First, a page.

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Israel's War on Palestinian Children in
1,200 Arrested in One Year
By Jonathan Cook
Al-Jazeerah, CCUN, December 15, 2010
Jonathan Cook reports on the brutality
meted out by Israeli police to Palestinian minors, some as young as seven
years old, including arrests, interrogation without the presence of a lawyer
or parent, and physical violence.
Israeli police have
been criticized over their treatment of hundreds of Palestinian children,
some as young as seven, arrested and interrogated on suspicion of
stone-throwing in East Jerusalem.
In the past year,
criminal investigations have been opened against more than 1,200 Palestinian
minors in Jerusalem on stone-throwing charges, according to police
statistics gathered by the
Civil Rights in Israel (ACRI). That was nearly twice the number of
children arrested last year in the much larger Palestinian territory of the
Most of the arrests have occurred in the
Silwan district, close to Jerusalem’s Old City, where 350 extremist Jewish
settlers have set up several heavily guarded illegal enclaves among 50,000
Late last month, in a sign of
growing anger at the arrests, a large crowd in Silwan was reported to have
prevented police from arresting Adam Rishek, a seven-year-old accused of
stone-throwing. His parents later filed a complaint claiming he had been
beaten by the officers.
Tensions between residents
and settlers have been rising steadily since the Jerusalem municipality
unveiled a plan in February to demolish dozens of Palestinian homes in the
Bustan neighbourhood to expand a Biblically-themed archeological park run by
Elad, a settler organisztion.
The plan is currently
on hold following US pressure on Binyamin Netanyahu, the Israeli prime
Fakhri Abu Diab, a local community leader,
warned that the regular clashes between Silwan’s youths and the settlers,
termed a “stone intifada" [uprising] by some, could trigger
a full-blown Palestinian uprising.
“Our children are
being sacrificed for the sake of the settlers’ goal to take over our
community,” he said.
In a recent report, entitled “ Unsafe
Space”, ACRI concluded that, in the purge on stone-throwing, the
police were riding roughshod over children's legal rights and leaving many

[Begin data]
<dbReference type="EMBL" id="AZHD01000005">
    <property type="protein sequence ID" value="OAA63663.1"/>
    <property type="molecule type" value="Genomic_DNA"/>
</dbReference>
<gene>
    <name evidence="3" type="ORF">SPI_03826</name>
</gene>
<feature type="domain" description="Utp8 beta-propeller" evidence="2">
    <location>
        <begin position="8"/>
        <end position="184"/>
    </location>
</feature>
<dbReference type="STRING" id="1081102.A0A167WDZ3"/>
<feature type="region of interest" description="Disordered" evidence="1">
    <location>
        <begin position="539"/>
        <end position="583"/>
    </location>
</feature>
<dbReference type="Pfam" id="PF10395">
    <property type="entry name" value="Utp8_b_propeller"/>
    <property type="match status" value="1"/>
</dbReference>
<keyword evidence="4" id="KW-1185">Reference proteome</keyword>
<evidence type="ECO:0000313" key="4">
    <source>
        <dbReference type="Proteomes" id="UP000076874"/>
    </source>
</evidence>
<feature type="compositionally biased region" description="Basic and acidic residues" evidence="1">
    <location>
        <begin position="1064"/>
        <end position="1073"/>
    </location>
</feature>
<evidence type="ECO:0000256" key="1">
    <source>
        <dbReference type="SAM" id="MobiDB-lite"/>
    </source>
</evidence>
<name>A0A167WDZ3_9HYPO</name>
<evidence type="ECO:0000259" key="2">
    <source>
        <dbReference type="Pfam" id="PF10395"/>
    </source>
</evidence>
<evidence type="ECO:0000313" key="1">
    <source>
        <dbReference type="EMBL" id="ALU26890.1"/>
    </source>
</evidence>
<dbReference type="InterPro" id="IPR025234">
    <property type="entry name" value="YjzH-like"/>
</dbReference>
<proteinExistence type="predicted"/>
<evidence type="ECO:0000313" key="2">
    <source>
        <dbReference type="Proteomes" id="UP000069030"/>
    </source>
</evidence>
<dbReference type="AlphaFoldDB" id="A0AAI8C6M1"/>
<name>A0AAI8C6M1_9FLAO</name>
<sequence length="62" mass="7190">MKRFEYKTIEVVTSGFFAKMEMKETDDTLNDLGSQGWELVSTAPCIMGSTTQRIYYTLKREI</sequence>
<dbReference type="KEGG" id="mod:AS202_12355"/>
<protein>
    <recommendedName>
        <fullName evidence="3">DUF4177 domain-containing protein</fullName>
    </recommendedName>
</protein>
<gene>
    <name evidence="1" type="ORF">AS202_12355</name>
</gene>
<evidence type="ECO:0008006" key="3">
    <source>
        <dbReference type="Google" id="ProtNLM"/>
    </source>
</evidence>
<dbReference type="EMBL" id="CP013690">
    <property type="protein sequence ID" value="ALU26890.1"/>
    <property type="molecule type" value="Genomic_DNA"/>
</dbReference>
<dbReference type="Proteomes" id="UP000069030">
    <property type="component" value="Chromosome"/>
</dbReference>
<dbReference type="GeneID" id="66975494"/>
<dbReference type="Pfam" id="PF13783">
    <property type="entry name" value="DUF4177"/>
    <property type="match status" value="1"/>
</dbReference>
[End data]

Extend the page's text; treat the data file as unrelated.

minors with profound emotional traumas.
“Particularly troubling are testimonies of children under
the age of 12, the minimal age set by the law for criminal
liability, who were taken in for questioning, and who were
not spared rough and abusive interrogation.”
Yehudit Karpm, former Israeli deputy attorney-general
Testimonies collected by the rights groups reveal a pattern of children
being arrested in late-night raids, handcuffed and interrogated for hours
without either a parent or lawyer being present. In many cases, the children
have reported physical violence or threats.
Last month 60 Israeli
childcare and legal experts, including Yehudit Karp, a former deputy
attorney-general, wrote to Mr Netanyahu condemning the police behaviour.
“Particularly troubling,” they wrote, “are testimonies of children
under the age of 12, the minimal age set by the law for criminal liability,
who were taken in for questioning, and who were not spared rough and abusive
Unlike in the West Bank, which is governed by
military law, children in East Jerusalem suspected of stone-throwing are
supposed to be dealt with according to Israeli criminal law.
annexed East Jerusalem following the Six-Day war of 1967, in violation of
international law, and its 250,000 Palestinian inhabitants are treated as
permanent Israeli residents.
Minors, defined as anyone under 18,
should be questioned by specially trained officers and only during daylight
hours. The children must be able to consult with a lawyer and a parent
should be present.
Ronit Sela, a spokeswoman for ACRI, said her
organization had been “shocked” at the large number of children arrested in
East Jerusalem in recent months, often by units of undercover policemen.
“We have heard many testimonies from children who describe terrifying
experiences of violence during both their arrest and their later
“One of the men grabbed me from behind and started
choking me. The second grabbed my shirt and tore it from the
back, and the third twisted my hands behind my back and tied
them with plastic cords. ‘Who threw stones?’ one of them
asked me. ‘I don’t know,’ I said. He started hitting me on
the head and I shouted in pain.”